Divisions over unstoppable disasters evident as COP closes

By Sara Schonhardt, Jean Chemnick | 11/13/2021 01:53 PM EST

COP President Alok Sharma, center seated, attends a stocktaking plenary session at COP 26 today. AP Photo/Alberto Pezzali

GLASGOW, Scotland — More than 24 hours after climate talks were slated to end here, ministers from 197 countries forged an agreement that for the first time asks countries to strengthen their climate commitments in back-to-back years while accelerating the phase out of coal and fossil fuel subsidies.

The final text of the United Nations’ 26th climate conference, known as COP 26, elevated the concerns of nations threatened by the gravest effects of global warming by doubling the amount of money for adaptation projects in poorer countries. It also asks world leaders to submit stronger promises to reduce carbon emissions by the end of next year, instead of in 2025. It would be the first time nations offer new emissions pledges two years in a row, in 2021 and 2022.

And the agreement marks a watershed moment by explicitly identifying fossil fuels as the cause of climate change even as most member-nations continue to widely use coal, oil and natural gas. The final text calls for “accelerating efforts” to phase down “unabated coal power and phase out inefficient fossil fuel subsidies.”

The talks, which ended today after nearly two weeks of negotiations and pageantry, was dogged by deep divisions between rich and poor nations over the hesitancy of economic powerhouses like the U.S. to accept responsibility for their disproportionate degradation of the climate.

There were efforts to establish a first-ever fund to compensate vulnerable nations for losses that can never be restored, stemming from rising seas and other unstoppable climate effects. That language for so-called loss and damage was never included in the working drafts, in part because of U.S. opposition.

Ministers acknowledged the shortcomings of the agreement but said they moved forward “in the spirit of compromise.”

“You can’t let the perfect be the enemy of the good, and this is good. This is a powerful statement,” said U.S. climate envoy John Kerry.

The overarching goal of this year’s United Nations climate conference, known as COP 26, was to rally countries toward action that would cut emissions enough to avert the worst effects of climate change. It comes on the heels of a megadrought in the western U.S., historic flooding in Europe, deadlier heat waves and the all-but-certain loss of most corals worldwide.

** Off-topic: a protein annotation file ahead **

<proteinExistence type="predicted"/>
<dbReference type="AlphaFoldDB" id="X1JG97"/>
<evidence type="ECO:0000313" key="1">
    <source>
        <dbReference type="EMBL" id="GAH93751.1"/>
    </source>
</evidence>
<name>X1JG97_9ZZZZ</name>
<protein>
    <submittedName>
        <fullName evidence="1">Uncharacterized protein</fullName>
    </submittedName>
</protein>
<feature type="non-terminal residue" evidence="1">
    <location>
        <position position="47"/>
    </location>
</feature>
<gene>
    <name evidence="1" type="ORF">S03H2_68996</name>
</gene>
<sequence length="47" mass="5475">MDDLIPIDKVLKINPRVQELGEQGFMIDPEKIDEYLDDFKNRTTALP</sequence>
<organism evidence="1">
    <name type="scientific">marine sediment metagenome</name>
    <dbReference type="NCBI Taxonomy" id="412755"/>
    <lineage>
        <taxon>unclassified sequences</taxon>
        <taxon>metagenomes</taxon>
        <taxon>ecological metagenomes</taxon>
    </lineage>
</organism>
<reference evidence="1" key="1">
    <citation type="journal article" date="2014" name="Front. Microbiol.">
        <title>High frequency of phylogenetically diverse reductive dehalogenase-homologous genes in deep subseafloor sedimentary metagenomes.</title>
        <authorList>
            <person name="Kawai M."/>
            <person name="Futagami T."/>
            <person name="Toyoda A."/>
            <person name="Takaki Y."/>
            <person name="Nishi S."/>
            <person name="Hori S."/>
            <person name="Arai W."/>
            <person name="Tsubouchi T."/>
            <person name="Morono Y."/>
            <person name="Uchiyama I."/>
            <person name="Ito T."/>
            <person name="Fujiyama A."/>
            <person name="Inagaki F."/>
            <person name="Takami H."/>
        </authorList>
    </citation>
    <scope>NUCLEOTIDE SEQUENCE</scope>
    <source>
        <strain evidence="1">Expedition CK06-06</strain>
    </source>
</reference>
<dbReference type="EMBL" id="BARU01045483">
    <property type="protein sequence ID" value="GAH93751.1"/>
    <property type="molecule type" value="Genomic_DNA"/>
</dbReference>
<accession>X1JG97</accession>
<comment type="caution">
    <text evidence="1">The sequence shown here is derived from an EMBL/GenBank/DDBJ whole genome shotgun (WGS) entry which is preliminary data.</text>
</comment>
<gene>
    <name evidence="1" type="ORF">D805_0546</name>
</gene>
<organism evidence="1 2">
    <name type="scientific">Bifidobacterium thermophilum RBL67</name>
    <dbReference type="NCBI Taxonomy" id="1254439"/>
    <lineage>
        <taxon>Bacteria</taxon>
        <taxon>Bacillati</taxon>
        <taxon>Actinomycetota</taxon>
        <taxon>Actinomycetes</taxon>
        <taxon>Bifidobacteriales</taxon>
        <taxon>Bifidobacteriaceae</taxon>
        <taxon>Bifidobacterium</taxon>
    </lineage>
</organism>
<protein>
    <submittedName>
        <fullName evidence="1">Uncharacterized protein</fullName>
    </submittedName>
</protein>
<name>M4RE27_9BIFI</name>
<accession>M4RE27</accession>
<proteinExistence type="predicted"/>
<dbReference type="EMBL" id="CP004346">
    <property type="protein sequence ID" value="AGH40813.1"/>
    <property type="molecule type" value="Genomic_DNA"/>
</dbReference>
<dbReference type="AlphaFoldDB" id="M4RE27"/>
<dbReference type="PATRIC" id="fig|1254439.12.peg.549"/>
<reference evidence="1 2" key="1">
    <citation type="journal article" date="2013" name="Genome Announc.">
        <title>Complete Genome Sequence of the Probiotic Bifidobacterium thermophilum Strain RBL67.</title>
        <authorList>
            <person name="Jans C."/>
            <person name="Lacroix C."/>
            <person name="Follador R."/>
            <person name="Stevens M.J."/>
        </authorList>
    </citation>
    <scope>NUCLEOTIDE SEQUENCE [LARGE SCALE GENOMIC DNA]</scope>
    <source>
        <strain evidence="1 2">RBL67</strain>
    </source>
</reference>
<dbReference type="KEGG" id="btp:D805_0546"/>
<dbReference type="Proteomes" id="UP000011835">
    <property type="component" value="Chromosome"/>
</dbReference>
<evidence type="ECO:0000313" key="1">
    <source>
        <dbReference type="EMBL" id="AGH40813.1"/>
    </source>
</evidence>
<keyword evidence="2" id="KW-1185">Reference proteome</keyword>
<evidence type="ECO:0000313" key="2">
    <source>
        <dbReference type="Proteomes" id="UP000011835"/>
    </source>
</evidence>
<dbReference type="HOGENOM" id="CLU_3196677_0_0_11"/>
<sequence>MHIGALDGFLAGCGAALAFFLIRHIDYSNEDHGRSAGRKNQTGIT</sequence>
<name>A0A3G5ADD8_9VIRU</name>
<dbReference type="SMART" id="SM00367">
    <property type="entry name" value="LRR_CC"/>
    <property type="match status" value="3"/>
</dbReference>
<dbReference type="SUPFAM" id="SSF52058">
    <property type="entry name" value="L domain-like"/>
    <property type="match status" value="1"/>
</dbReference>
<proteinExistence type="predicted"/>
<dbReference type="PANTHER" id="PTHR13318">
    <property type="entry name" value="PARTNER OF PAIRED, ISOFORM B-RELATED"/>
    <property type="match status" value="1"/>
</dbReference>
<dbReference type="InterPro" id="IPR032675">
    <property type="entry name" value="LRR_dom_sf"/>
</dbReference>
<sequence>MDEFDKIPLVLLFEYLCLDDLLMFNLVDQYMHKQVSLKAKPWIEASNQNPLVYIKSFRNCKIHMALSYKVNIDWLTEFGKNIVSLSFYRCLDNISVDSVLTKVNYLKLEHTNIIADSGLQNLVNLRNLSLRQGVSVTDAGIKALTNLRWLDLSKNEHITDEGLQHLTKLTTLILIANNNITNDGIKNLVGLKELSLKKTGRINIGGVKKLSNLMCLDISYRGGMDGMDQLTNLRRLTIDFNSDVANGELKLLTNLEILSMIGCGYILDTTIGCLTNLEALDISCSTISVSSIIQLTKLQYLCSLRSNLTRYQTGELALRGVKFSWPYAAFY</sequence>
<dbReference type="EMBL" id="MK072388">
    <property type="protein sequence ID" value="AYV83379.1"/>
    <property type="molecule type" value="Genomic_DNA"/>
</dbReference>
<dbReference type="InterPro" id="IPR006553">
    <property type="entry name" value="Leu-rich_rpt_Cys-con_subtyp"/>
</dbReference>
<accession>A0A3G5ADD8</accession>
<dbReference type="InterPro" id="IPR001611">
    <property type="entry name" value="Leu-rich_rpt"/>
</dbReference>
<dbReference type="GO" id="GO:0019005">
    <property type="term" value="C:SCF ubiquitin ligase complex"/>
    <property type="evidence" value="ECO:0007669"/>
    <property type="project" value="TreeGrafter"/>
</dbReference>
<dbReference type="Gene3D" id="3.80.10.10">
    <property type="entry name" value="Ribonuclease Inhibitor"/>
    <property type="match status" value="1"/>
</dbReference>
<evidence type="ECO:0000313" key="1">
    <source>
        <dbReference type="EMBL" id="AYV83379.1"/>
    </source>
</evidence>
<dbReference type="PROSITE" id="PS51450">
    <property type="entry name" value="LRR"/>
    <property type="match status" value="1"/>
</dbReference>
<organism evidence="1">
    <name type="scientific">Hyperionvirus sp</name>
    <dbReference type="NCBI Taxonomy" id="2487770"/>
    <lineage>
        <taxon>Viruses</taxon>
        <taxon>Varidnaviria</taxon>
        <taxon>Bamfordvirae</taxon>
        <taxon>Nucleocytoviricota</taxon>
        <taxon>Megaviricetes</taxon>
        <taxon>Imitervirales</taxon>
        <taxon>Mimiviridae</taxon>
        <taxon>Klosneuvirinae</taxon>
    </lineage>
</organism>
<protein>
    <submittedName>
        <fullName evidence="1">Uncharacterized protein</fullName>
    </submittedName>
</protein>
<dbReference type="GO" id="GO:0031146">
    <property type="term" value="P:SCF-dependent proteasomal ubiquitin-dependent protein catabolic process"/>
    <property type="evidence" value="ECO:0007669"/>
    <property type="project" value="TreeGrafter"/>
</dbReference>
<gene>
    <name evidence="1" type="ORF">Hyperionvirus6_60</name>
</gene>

For many, the success of COP came down to money for alleviating the effects of warming already being felt and preventing the future pain from inundation, disappearing drinking water, heavier downpours and overheated crops.

The omission of a path for funding loss and damage was a stinging defeat for developing nations. The final text offered a compromise by establishing a “dialogue” about ways to pay for unstoppable climate damages.

Ahmadou Sebory Touré, the lead negotiator for Guinea who spoke on behalf of a coalition of more than 130 countries known as the Group of 77, expressed “extreme disappointment” that the final text failed to establish a financial instrument for collecting and distributing loss and damage money.

The talks did finalize rules for a new emissions trading mechanism under the Paris Agreement that prevents the same reductions from being counted toward multiple countries’ commitments. It also limits the number of credits generated under the Kyoto Protocol that can enter the Paris market.

But advocates say the text on so-called Article 6 creates some loopholes that might allow lower-quality credits to be sold on the new market.

This year’s negotiations were particularly fraught due to the amount and complexity of issues that needed addressing, as well as increasing evidence that the rapid pace of climate change is affecting every country — regardless of the size of its economy.

“We are concerned that we are leaving this COP with everybody a little more than a little unhappy,” said Swiss Environment Minister Simonetta Sommaruga.

Tina Stege, climate envoy for the Marshall Islands, was optimistic that the talks moved global climate action forward, at least a little.

“We have much work to do,” she said. “But it does represent real progress, and that is what we need at this moment.”